Here are some things we can all do behind the wheel towards that goal. I’m just not talking about not driving while impaired (by alcohol, drugs – prescription or recreational, or fatigue). Nor about not wearing your seat belts.
Surely some things do not need repeating.
I’m talking about things you may have been taught but may have forgotten.
Tip 1: Put on those winter tires. If you haven’t done this by now, you’ve probably already been caught out. Better late than never.
Tip 2: Prepare the rest of your car for winter too. Make sure its tune-up schedule has been maintained. Breaking down at the side of the road is never fun and in winter, it could be deadly.
Tip 3: In that vein, carry an emergency kit with you. You can get pre-made kits from your local auto supply store in a variety of price ranges, or make one up yourself. Warm work gloves, extra socks, boots, and other clothing, a “space blanket” (thin and compact, but very warm), emergency warning triangle, flares, flashlight (don’t forget batteries, or get a wind-up unit), some granola bars in case you’re stuck for a while, water in plastic bottles (glass will break if you’re in the cold for too long). And keep your cell phone charged.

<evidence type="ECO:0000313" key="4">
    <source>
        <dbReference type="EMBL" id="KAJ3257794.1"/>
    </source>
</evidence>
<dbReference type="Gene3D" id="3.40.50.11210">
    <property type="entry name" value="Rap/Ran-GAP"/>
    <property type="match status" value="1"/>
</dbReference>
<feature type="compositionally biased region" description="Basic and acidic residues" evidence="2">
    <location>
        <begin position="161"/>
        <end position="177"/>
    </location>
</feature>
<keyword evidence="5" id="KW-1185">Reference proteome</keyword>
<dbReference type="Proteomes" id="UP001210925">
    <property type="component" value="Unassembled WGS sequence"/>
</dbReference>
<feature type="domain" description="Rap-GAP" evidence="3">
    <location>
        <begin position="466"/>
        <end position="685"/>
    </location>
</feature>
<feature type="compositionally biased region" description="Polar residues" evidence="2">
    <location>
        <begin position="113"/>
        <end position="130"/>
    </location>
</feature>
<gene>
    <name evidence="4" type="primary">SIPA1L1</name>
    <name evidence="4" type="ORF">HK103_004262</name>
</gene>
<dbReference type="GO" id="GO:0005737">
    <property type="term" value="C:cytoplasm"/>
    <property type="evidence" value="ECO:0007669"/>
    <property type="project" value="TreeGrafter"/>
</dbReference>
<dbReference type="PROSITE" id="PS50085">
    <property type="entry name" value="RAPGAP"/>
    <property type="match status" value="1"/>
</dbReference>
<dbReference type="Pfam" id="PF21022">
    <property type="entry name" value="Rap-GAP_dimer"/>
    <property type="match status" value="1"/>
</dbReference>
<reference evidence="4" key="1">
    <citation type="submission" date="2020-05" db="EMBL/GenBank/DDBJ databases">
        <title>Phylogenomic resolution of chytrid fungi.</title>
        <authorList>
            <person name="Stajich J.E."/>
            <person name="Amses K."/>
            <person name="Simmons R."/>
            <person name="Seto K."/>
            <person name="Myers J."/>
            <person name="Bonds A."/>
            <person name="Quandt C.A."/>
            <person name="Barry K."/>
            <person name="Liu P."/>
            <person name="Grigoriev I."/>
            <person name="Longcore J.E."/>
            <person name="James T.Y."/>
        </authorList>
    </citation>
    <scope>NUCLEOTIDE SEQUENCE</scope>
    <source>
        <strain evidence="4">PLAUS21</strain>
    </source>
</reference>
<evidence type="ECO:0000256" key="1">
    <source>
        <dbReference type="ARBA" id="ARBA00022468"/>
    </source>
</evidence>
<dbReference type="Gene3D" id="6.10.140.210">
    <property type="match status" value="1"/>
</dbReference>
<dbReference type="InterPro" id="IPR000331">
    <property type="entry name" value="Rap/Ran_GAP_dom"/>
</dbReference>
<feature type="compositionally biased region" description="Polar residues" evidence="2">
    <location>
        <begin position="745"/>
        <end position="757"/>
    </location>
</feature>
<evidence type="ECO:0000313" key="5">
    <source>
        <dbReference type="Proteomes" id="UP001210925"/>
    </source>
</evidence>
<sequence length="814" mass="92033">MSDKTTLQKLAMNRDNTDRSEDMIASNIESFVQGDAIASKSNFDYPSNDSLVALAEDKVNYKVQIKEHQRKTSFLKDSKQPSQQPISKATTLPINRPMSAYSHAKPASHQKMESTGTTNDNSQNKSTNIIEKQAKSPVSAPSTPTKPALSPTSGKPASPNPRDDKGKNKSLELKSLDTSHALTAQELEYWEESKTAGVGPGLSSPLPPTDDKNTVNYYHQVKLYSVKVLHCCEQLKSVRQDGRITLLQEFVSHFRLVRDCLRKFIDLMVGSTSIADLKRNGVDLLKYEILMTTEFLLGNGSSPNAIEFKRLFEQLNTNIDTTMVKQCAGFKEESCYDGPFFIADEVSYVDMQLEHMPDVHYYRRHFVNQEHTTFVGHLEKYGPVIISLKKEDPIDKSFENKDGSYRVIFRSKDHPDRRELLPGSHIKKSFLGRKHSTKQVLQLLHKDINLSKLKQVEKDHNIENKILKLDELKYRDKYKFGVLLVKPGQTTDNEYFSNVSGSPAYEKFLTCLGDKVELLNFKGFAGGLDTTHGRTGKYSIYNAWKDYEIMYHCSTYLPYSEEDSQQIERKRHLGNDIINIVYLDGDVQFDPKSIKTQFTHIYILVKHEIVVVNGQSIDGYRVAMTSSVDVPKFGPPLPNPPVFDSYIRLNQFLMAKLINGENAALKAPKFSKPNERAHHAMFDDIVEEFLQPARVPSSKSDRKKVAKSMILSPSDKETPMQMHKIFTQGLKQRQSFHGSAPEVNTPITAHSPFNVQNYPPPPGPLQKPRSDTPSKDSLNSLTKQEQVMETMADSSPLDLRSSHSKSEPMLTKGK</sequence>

Tip 4: Clear the snow off your car. And do it before you drive away; don’t let the wind sweep it clean because the snow may end up on someone else’s windshield. Do all the windows, don’t just cut a wee hole you can peek through. Don’t forget the side-view mirrors and the roof – a mini-avalanche into the windshield of a following car can be more than an unpleasant surprise for its unfortunate driver.
Tip 5: Still with visibility, top up your windshield washer fluid, and carry a back-up supply with you. Especially in slushy weather, you can go through that stuff very quickly.
Tip 6: Don’t idle. As soon as the engine runs smoothly, drive away, gently at first. An engine warms up much more quickly under load than it does when idling. Getting it up to temperature quickly reduces wear and tear, obviously saves precious fuel, and reduces pollution.
Tip 7: Practice. Find a big empty unplowed parking lot, and learn how your car handles poor traction conditions. If your car is fairly new, it probably has stability control and ABS brakes. But the good driver never gets into a situation where (s)he has to rely on that technology. Besides, sliding around is fun…
Tip 8: Speaking of technology, avoid using snooze-and-cruise on wet or snowy roads. Most systems can’t keep up with rapidly changing traction conditions.
Tip 9: Turn on your lights. All of them, not just the Daytime Running Lights. Remember, the driver of the car behind you has to see your car.
Tip 10: Last but not least, SLOW DOWN! Seems obvious, but apparently not, given the behaviour I see on the 401 during every snowstorm. The kinetic energy of your car increases as the square of its speed, so braking is severely compromised, as is handling. Better to get there late than not at all.
Remember: as always, the life you save might be mine…